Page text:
Recently Congress attempted to flex its muscle and invoke the AUMF in the Yemen War fiasco….
On February 28, Senators Mike Lee (R-UT), Chris Murphy (D-CT), and Bernie Sanders (I-VT) introduced Senate Joint Resolution 54, a resolution that seeks to end U.S. support for Saudi Arabia’s war in Yemen. Even before the resolution was introduced, the Department of Defense responded with the extraordinary claim that Congress lacked the legal authority to “override the President’s determination as Commander in Chief” and end the United States’ involvement in the conflict.
To catch my reader up on the situations……March of 2015, a coalition of nine Arab governments, led by Saudi Arabia, began a bombing campaign in Yemen. The Saudi airstrikes were aimed at restoring to power the internationally recognized government of President Abdu Rabbu Mansour Hadi, who had been deposed by an armed rebel group known as the Houthis.
Since 2015, the United States has been refueling Saudi planes in mid-air before their bombing runs into Yemen. As of last October, the military reported that the U.S. had provided over 80 million pounds of fuel, and refueled over 10,400 in “the Horn of Africa region.” (This total includes support for U.S. and allied counterterrorism operations as well as the Saudi coalition’s war in Yemen. The number of airstrikes by the Saudi coalition is orders of magnitude higher than the number of reported U.S. counterterrorism strikes, so refueling for Saudi planes for operations in Yemen likely constitutes a large share of the total). The war has killed thousands of civilians and contributed to epidemics and widespread food shortages.
The M-IC when it heard about the attempt by Congress went into “get tough mode”…….
The multi-trillion-dollar military-industrial-counterterrorism complex (MICC) has a business model for scuttling legislation that would end or curtail the involvement of the United States in military operations overseas.This typically involves leaking classified falsehoods, i.e., a false statement that the executive branch has classified to prohibit disclosure to the general public on the theory that disclosure might damage the national security of the United States (Executive Order 13526). Typically they will purport to demonstrate catastrophic danger or damage to the United States if Congress ends a use of the United States Armed Forces (USAF) in a designated conflict. Leaks like these will tend to fall into the hands of favored columnists like David Ignatius of The Washington Post or Tom Friedman of The New York Times.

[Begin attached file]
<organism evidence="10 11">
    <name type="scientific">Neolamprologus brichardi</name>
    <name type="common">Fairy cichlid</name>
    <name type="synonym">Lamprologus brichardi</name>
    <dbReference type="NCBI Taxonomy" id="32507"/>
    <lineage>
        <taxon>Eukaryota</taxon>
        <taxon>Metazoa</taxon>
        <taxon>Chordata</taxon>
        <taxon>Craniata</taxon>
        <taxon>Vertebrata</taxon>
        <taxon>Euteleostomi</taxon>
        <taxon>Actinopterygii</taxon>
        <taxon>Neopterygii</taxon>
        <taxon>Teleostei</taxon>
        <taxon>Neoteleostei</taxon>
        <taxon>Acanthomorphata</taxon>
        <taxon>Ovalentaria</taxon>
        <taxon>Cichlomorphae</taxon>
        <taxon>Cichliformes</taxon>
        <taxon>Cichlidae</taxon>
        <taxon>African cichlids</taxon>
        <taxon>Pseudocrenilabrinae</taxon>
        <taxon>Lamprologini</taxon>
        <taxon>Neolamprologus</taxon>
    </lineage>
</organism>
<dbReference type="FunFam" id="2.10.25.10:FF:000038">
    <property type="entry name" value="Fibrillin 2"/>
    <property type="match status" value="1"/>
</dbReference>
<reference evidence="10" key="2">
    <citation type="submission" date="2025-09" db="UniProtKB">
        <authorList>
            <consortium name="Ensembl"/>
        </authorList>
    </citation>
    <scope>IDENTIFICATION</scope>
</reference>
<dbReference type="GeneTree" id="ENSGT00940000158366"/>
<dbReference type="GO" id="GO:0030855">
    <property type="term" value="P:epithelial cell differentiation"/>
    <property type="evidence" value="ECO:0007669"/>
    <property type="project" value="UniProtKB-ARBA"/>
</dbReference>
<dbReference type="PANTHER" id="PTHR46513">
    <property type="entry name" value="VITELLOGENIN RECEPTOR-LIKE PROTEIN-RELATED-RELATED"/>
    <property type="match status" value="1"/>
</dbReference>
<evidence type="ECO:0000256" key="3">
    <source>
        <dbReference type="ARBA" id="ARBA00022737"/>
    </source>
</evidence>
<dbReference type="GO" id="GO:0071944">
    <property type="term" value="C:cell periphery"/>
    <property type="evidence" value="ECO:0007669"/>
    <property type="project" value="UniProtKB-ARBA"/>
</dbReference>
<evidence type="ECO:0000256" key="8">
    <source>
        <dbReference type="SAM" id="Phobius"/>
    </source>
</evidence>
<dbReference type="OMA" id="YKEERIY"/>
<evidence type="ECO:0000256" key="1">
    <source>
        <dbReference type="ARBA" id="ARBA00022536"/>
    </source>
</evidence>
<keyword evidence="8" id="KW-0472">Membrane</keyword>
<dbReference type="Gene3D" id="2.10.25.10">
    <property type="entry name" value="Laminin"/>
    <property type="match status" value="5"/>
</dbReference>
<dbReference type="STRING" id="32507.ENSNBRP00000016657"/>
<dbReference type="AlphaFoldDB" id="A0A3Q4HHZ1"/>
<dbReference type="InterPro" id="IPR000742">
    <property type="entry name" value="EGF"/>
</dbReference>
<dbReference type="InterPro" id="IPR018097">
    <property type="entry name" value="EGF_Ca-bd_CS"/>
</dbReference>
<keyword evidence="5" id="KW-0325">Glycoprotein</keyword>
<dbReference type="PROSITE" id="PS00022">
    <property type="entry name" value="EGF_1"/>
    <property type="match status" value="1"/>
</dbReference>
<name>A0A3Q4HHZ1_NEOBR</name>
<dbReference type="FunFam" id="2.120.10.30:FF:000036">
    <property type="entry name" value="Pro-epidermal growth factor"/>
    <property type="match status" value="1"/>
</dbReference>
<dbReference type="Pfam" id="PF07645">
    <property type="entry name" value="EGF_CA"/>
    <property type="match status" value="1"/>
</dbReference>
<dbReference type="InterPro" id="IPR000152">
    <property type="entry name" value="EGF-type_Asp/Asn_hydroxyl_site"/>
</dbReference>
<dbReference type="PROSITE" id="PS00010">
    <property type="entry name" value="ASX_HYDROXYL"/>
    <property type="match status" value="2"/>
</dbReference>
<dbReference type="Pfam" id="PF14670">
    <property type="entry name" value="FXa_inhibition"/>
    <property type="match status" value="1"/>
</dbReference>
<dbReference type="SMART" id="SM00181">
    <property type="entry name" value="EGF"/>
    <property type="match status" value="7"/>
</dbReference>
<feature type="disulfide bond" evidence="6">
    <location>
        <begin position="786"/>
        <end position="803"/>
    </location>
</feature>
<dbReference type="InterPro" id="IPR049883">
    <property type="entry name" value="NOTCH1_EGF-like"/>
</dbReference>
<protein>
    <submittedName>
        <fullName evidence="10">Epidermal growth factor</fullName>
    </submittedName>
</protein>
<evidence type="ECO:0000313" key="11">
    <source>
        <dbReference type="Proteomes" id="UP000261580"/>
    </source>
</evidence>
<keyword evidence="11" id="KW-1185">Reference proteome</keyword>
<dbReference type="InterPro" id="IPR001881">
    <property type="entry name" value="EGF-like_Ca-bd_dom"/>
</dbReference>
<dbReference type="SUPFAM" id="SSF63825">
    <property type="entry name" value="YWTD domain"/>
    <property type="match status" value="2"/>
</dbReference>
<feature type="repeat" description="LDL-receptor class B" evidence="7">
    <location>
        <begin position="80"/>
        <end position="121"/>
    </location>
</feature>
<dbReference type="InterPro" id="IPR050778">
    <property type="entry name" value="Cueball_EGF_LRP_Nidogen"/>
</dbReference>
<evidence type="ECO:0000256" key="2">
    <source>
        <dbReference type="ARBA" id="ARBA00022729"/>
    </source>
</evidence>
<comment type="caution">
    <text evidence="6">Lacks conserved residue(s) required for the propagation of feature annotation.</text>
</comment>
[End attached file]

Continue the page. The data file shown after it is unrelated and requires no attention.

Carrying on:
The issue is dead! The M-IC has defeated any effort to end a barbaric war that is causing a humanitarian crisis….death, destruction, disease, and so much more….but to preserve their profits the M-IC will continue to fuel the crisis on the Arabian Peninsula…..
In a surprising admission on Tuesday, the head of U.S. Central Command — which oversees U.S. forces in the Middle East and Central Asia — admitted that the Pentagon doesn’t know a whole lot about the Saudi airstrikes in Yemen that the United States is supporting through intelligence, munitions, and refueling.
This is NOT what the US is suppose to stand for…but these days it is all we have.
Update to the update……..
Senate Joint Resolution 54, which would force the end of the US involvement in the Saudi War in Yemen, continues to face mounting opposition from the administration. Defense Secretary James Mattis is the latest to express opposition to the bill, in a letter to Sen. Mitch McConnell (R-KY).
Mattis argues that the US support for Saudi Arabia is “non-combat support,” and that without it, Saudi Arabia would kill even more civilians in their airstrikes. This is a bold prediction given the outrageous number of civilians the Saudis are killing already.
Mattis further claims that the Saudis are engaged in a “legitimate exercise of self-defense,” another outrageous claim that other administration officials have made. This is based on the Shi’ite Houhis firing missiles at the Saudis, though presenting this as a pretext for a war of self-defense is preposterous, since the missiles were fired years after the Saudi invasion began.
Mattis does concede the point in his letter that there is no legal authorization for US involvement in the Yemen War, but insists Congress should “not impose restrictions” based on the war’s plain illegality under the War Powers Act.
Exact timing for the vote on S.J. Res 54 is still not certain, though proponents of the bill are hopeful that the vote will come early next week. Those wishing to contact their senators to urge them to support SJ Res. 54 should call 1 (202) 899-8938.
The US War Powers Act requires that Congress authorize any US military operations of the sort being carried out in Yemen. Since 2015, the US has conducted mid-air refueling for Saudi warplanes, and committed warships to the naval blockade which is fueling starvation across Yemen.